What We Can Take Away For Our Writing: 

1.) The Accents Worked - This book is set in the U.K. and that means accents! We had American, Welsh, English, and Cockney. On top of that he has the difference between the accents in the 1940s and in present day. Ransom Riggs did a great job at showing these characters accents in a way that these characters speak.

Modern Welsh: "Oh, and you'll need these. The generators stop running at ten since petrol's so bloody expensive to ship out, so either you get to bed early or you learn to love candles and kerosene. Hope it ain't too medieval for ya!" ~ Kev

1940s English: "Polite persons do not eavesdrop on the conversations of others!" ~ Miss Peregrine

1940s Welsh: "I don't know no Kev, and I don't fancy bein' fed stories. There ain't any rooms to let around here, and the only one lives upstairs is me!" ~ Bartender

1940s Cockney: "Soon as I figger out to train 'em up proper, I'll have a whole army like this. Only they'll be massive." ~ Enoch

As you can see by just using word selection and playing around with the grammar each of these accents sound vastly different. Barely any cut off words that can lead to confusion are used.

How this can be applied to writing: Accents can be a very tricky thing to write. If you don't write them out, the reader can often forget that the characters have an accent. If you overwrite them, then the readers can have a hard time understanding the character. When writing a character with an accent pay close attention to how to word their lines. Watch videos that feature people from the country and area that your characters are from and really study how they speak. My So Your Character Is From Another Country series is design to help out with this. The Australia, Canada, and New Zealand posts are up with more to come!

2.) Using Pictures and Documents in a Novel Worked - To be honest, I was a bit nervous about a story using pictures as part of the storytelling. I wasn't sure if it was going to take away from the writing, but the idea intrigued me enough for me to proceed anyway. The pictures are amazing! When I saw a dark page coming up, I grew excited about seeing what cool old photo I'd see next. I felt like I was looking through the old photos and documents beside Jacob and it made me feel more immersed in the story. It was such a cool experience.

How this can be applied to writing: This must be tricky to pitch to publishers, but using pictures and documents within a story adds a sense of realism that I've never experienced before. With all the new ways stories are being told, why not see if you can use them for your story? Watch out for copyrights when doing this or use your own photography to utilize this trick for your tale.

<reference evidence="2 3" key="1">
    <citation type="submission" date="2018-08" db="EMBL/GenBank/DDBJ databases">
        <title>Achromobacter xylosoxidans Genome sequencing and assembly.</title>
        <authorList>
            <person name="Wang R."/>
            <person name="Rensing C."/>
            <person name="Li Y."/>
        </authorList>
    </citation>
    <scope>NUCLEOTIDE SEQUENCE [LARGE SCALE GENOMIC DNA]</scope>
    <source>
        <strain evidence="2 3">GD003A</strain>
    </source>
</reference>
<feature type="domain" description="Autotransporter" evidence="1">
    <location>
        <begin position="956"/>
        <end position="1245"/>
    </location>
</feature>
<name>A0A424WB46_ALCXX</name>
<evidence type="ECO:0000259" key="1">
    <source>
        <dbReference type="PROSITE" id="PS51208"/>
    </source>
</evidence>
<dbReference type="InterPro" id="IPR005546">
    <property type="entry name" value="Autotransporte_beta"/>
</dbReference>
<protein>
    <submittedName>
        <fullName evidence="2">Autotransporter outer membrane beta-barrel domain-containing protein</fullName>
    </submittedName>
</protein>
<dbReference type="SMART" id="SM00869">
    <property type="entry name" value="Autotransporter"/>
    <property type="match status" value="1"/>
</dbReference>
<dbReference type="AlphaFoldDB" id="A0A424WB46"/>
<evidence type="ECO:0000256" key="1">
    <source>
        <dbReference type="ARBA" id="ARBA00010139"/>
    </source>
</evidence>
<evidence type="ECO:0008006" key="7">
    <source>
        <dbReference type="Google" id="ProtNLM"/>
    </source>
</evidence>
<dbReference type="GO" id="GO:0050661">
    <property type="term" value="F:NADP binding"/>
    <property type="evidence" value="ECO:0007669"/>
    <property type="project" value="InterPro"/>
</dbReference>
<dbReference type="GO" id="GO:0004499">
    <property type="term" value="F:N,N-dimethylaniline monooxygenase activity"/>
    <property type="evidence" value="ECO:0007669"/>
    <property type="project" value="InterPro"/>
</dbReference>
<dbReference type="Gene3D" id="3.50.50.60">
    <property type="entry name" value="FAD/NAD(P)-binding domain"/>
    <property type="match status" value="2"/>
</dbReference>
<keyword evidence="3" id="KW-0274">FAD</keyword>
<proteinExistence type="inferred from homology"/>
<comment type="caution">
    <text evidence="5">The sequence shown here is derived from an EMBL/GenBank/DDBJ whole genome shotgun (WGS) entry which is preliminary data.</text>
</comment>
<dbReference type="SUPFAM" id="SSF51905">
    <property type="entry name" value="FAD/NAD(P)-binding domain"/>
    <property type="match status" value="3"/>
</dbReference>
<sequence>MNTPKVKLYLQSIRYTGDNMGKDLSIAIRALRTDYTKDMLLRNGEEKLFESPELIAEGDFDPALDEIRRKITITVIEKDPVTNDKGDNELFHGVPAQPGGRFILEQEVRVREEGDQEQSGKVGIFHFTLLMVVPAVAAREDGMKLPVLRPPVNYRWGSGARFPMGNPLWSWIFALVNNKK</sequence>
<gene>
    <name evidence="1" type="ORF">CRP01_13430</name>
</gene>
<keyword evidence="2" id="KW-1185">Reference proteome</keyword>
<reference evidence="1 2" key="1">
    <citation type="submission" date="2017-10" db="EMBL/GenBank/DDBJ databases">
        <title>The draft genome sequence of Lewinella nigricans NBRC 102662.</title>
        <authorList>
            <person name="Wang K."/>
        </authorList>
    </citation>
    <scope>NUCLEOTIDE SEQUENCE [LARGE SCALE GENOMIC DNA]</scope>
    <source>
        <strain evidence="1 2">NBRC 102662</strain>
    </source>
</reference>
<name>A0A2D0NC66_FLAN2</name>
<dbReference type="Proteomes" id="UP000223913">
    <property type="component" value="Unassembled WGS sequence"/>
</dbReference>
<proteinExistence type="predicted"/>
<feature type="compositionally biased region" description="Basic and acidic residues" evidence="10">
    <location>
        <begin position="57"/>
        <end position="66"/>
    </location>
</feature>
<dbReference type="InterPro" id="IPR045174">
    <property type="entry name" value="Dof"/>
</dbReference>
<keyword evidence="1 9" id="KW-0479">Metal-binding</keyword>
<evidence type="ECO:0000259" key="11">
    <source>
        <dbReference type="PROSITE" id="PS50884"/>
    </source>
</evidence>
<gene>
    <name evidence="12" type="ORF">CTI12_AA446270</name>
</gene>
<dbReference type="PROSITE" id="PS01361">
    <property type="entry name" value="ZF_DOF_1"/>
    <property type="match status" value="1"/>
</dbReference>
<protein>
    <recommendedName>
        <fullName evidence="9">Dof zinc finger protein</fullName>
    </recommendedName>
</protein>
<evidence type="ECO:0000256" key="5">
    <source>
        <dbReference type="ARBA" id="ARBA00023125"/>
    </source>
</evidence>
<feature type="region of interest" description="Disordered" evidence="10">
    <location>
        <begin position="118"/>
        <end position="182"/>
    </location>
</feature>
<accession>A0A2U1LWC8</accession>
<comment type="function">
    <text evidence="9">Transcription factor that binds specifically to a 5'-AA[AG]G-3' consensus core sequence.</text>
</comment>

3.) Caps Worked and Parentheses Sometimes and Didn't Other Times - Many times throughout the book Riggs uses parentheses to insert a thought or caps to let you know someone IS TALKING REALLY LOUD. These had their pros and cons. The parentheses allowed some witty lines to be inserted, but much like Tolkien did they were also used to insert some bits of telling. The caps I felt like were mostly unneeded. There's only one instances where Bronwyn shouts for them to run where I believe the caps were necessary. They can often feel a bit childish.

How this can be applied to writing: Take care when uses caps or parentheses. They can be two-edged literary devices. At some points they can be great and others they can seem childish.

Conclusion: This is a great book. I highly recommend. It's chilling and strange without being scary. It has great characters and a fantastic plot. I hope the upcoming film does it justice! I'll update with my review of the film when it releases. In the mean time, read the book. Five stars!

About the Author:
Ransom Riggs grew up in Florida but now makes his home in the land of peculiar children -- Los Angeles. He was raised on a steady diet of ghost stories and British comedy, which probably explains the novels he writes. There's a nonzero chance he's in your house right now, watching you from underneath the bed. (Go ahead and check. We'll wait.) If not, you can find him on Twitter @ransomriggs.

If you liked this post, come back every other Tuesday for book reviews; Friday for tags, character interviews, and link-ups; Saturdays for writing advice and life updates; and Sundays for the Writerly Bundle which includes a new soundtrack piece, vocabulary word, and tea review!